Your Saturday Daily News Digest

by Shane Stokes

May 13, 2017

In today’s edition of the Daily News Digest: Ewan wins stage 7 of Giro d’Italia; Chavanel takes stage 4 of the Four Days of Dunkirk; Gaviria builds advantage in Giro’s points classification; Bennett goes close again; Dumoulin believes Ag2r La Mondiale can take final overall victory in Dunkirk; BMC Racing Team lays out ambitions for Amgen Tour of California; Kittel to lead QuickStep Floors squad in Amgen Tour of California; Lance Armstrong makes light of fake death reports; Actor Patrick Dempsey joins riders for start of Giro d’Italia stage; Publication of Lizzie Deignan’s UK Anti-Doping ruling blocked; Cannondale-Drapac Chases More Green; Video: Caleb Ewan – post-race interview – Stage 7  Giro d’Italia 2017; Video: Giro d’Italia Backstage Pass – Stage 7 Post Race; Video: Giro d’Italia Backstage Pass – Stage 6 Post Race; Video: Giro d’Italia Backstage Pass – Stage 7 Pre race; Video: Keagan Girdlestone’s Tour De Comeback Documentary; Video: Signal; Video: Race Reporter Ruby with Peter Sagan; Audio: Quintana the funnyman?

Cannondale-Drapac Chases More Green

by VeloClub

It’s over two years since the Cannondale-Drapac team has clocked up a win at WorldTour level. The Wall Street Journal has taken a look at the American squad, noting that it is operating at a financial disadvantage to many teams and is making a big push to attract extra sponsorship.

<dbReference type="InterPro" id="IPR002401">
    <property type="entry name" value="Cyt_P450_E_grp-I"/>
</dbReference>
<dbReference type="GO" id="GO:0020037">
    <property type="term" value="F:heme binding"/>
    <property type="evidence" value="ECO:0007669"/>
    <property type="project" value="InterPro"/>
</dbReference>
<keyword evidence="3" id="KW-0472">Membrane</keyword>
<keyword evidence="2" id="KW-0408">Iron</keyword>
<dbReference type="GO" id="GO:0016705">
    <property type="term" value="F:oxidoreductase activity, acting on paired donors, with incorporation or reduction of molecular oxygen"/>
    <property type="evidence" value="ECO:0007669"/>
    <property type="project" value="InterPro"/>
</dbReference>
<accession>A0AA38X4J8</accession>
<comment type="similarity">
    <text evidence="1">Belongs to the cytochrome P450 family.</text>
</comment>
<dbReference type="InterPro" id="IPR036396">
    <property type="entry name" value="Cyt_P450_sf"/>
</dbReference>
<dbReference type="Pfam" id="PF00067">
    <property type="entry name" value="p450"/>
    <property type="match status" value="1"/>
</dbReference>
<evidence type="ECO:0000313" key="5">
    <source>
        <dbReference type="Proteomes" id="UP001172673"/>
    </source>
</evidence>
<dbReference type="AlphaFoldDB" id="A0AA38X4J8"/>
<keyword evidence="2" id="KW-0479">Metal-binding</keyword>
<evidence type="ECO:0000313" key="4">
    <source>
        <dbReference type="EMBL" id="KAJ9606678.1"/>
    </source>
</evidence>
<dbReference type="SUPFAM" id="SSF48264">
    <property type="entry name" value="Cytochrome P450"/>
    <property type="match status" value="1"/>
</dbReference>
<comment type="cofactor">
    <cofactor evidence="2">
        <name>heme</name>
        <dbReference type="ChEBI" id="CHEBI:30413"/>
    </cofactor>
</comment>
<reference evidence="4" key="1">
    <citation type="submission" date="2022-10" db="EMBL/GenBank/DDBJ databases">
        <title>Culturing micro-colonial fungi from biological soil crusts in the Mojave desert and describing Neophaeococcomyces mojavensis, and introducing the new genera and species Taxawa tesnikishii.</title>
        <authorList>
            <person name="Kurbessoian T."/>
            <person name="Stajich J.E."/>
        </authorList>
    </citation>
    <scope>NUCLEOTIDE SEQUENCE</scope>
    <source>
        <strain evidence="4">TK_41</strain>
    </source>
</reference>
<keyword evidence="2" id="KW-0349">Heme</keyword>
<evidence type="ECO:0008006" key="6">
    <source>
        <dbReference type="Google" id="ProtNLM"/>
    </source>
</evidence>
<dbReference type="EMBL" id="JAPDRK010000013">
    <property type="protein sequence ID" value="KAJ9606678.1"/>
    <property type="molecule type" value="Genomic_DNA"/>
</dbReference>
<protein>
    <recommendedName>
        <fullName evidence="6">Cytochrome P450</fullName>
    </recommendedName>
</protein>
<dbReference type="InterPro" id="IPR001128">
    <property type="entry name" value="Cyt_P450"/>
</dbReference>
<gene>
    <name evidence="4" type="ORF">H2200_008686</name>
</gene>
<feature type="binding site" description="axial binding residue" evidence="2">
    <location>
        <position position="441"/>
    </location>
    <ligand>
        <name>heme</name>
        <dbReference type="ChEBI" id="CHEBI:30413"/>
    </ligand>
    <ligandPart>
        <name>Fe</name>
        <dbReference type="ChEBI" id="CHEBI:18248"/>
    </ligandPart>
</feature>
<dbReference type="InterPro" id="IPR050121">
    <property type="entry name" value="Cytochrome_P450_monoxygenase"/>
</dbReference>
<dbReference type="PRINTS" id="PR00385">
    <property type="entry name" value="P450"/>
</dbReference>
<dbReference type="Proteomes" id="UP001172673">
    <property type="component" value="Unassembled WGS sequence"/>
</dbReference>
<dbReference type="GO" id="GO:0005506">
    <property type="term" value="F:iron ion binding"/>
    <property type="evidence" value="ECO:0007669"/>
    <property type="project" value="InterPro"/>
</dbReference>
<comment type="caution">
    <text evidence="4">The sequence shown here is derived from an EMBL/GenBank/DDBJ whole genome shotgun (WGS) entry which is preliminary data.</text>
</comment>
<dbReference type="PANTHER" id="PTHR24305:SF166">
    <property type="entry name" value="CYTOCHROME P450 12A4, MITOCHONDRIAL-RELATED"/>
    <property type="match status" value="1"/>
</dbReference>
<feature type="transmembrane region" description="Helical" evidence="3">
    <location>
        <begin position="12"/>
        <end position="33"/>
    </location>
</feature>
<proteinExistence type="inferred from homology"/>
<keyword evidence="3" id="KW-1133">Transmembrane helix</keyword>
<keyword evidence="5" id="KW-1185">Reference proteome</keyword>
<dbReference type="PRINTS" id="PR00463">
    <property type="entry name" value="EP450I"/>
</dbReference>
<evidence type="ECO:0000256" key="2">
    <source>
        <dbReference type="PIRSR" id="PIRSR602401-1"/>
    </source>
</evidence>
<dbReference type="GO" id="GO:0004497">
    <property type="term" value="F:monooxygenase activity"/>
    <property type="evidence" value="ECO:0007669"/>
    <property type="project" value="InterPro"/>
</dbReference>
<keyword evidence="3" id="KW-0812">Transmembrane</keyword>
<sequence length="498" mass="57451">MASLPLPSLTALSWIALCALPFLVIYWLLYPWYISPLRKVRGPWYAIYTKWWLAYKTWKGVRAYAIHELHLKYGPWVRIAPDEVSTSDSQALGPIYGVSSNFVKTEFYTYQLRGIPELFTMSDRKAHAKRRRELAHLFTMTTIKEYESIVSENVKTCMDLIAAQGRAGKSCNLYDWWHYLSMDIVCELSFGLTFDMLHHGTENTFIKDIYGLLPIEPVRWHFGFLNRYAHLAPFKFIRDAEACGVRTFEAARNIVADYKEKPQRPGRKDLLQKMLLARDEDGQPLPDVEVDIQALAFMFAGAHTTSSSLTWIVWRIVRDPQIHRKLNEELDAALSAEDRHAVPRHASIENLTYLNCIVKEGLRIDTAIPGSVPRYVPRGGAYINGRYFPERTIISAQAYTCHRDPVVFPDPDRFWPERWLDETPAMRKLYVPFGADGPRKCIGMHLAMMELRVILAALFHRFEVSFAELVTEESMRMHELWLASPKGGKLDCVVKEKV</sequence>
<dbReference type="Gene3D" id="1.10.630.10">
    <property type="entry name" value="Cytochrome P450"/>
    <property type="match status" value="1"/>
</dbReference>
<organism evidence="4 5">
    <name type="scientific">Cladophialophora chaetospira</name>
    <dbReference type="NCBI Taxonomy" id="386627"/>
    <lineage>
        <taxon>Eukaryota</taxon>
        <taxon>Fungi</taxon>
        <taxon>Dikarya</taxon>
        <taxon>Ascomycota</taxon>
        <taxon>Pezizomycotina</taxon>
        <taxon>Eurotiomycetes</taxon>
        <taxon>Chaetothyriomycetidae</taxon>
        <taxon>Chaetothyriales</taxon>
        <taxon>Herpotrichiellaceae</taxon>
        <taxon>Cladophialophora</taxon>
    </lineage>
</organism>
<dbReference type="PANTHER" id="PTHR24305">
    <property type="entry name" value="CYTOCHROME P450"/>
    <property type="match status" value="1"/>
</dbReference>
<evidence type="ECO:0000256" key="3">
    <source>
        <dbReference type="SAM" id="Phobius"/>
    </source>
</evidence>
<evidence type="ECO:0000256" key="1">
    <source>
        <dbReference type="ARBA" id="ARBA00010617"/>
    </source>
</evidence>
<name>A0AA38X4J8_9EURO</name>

Here’s an extract:

Cycling’s Tour of California begins Sunday, May 14, the 12th edition of the United States’s biggest professional bike race, now blossomed into a global event featuring many of the world’s greatest teams and riders. As always, a team to watch is Cannondale-Drapac, an American squad known for its U.S.-born talent, eccentric attitude, and its bright, lizard-green outfits, detailed with preppy hints of argyle.

Cannondale-Drapac figures to be highly competitive in the weeklong U.S. stage race. But this isn’t the case at every start. Now in its second decade, the American outfit finds itself falling behind in the widening divide between cycling’s haves and have-nots. Cannondale-Drapac’s annual budget of $15 million is barely a third of the sport’s richest teams, and though it has managed solid results like a third place at this year’s Paris-Roubaix, it has not won a stage at the Tour de France since 2014.

Instead of complaining, Cannondale-Drapac is attempting to double down. As the 2017 Tour de France looms, the team’s leadership is making an unusually public appeal for additional sponsorship dollars to reinvigorate a team that thinks it can do much more. Simply put: Cannondale wants more green to win—and win now.

Click through to read more at the Wall Street Journal.